"We think that an accelerated beam of particles is the source of the high-energy radiation from the Crab Pulsar, but the structure of that beam and the mechanism by which the radiation is generated is not entirely clear," says GRAPE principal investigator Mark McConnell, a professor in the SSC and current chair of the physics department.

Detecting the nearly undetectable

Detecting gamma-ray polarization can provide astrophysicists with a better understanding of particle acceleration, a ubiquitous and important but poorly understood process that generates radiation and occurs throughout the universe - from Earth's magnetic field (magnetosphere) to pulsars and black holes.

But it's an extremely difficult measurement to make for a host of reasons. For example, the gamma-ray signal from the Crab Pulsar is only one or two percent of the gamma-ray background noise that flood sensitive detectors.

"That's part of what makes gamma-ray astronomy so challenging," McConnell says adding, "that and the fact that, like neutrons, gamma rays have no charge and thus rarely interact with material on an atomic level. Most of the time they just fly right on through undetected."

But like the similarly challenging neutron detection work UNH has be doing in various capacities since the 1950s (see related story "A One-in-Ten-Thousand Chance Encounter"), McConnell notes that the more difficult the work, the more rewarding it is when it bears fruit.

team photo 
The GRAPE team at NASA's launch facility in Fort Sumner, New Mexico prior to launch. Left to right: research project engineers Jason Legere and Colin Frost, graduate student Camden Ertley, lead scientist Mark McConnell, collaborating scientist Peter Bloser, and graduate students Taylor Connor and Manuel Julien. Photo courtesyof Mark McConnell, UNH-EOS.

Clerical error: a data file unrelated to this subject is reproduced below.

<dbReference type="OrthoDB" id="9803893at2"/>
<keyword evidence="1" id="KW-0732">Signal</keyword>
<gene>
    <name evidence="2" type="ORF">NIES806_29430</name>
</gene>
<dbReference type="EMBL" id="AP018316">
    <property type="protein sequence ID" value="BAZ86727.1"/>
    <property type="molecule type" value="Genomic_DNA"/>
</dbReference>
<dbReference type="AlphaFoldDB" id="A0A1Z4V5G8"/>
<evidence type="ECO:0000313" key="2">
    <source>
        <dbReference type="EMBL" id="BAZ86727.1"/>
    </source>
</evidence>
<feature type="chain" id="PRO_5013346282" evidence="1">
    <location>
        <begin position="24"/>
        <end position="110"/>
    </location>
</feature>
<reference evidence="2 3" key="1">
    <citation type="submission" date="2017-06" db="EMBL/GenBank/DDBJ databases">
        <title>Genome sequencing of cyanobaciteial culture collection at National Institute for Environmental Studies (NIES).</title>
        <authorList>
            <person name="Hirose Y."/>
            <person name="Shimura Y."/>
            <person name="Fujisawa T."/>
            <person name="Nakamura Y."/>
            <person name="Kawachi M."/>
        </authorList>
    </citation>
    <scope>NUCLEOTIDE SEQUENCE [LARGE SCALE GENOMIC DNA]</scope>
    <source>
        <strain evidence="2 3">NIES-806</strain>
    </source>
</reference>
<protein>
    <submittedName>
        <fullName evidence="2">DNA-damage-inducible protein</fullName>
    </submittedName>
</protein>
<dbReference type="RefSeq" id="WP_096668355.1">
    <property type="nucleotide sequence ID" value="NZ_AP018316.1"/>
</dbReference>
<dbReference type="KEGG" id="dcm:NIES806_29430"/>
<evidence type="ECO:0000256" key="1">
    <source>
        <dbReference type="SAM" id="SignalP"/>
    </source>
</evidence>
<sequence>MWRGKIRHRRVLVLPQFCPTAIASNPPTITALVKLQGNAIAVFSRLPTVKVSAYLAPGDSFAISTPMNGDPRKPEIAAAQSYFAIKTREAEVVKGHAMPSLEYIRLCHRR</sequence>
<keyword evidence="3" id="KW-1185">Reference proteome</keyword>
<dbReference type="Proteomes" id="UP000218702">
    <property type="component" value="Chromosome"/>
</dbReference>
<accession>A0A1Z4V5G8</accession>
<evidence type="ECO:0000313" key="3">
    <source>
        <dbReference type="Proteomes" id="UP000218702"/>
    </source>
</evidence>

Should a follow-up mission be funded for a potential month-long circumpolar flight over Antarctica in 2013, GRAPE would indeed be poised to bear seminal scientific fruit.

"Measuring the polarization is much harder than just measuring gamma rays," McConnell says, "and it's a relatively unexplored part of astrophysics both because it's so difficult to do and because it's taken work to prove the value of the science."

Notes graduate student Connor, "The measurement of polarization is not a vetted field so it's been challenging to get funding to do something that's not as tried and true as other projects in astrophysics. And," he adds with a wink, "we can't produce cool pictures and put them up on Wikipedia. But we're talking about some of the most extreme events that happen in the universe, really high-energy, highly explosive, huge events that the human mind can't really wrap its head around. That's always been the draw for me."

Mind boggling as well, the students point out, is that the source of the energy from the Crab Pulsar – a star that exploded back in 1054 A.D. and could be seen in daylight – emanates from 6,500 light years away.

"That's an absurd number," Connor laughs, then adds, "but in fact, that's practically next door." Cosmically speaking, that is. A few years ago astronomers spotted the most distant object yet confirmed in the universe – a gamma-ray burst that exploded 13.1 billion light years from Earth just 630 million years after the Big Bang.

Fellow physics Ph.D. student Camden Ertley has been involved in GRAPE only since last spring after work on another SSC project came to a halt. The work is a natural fit since his first post-undergraduate research experience, a fellowship, was at the Argonne National Laboratory doing work in high-energy detector development.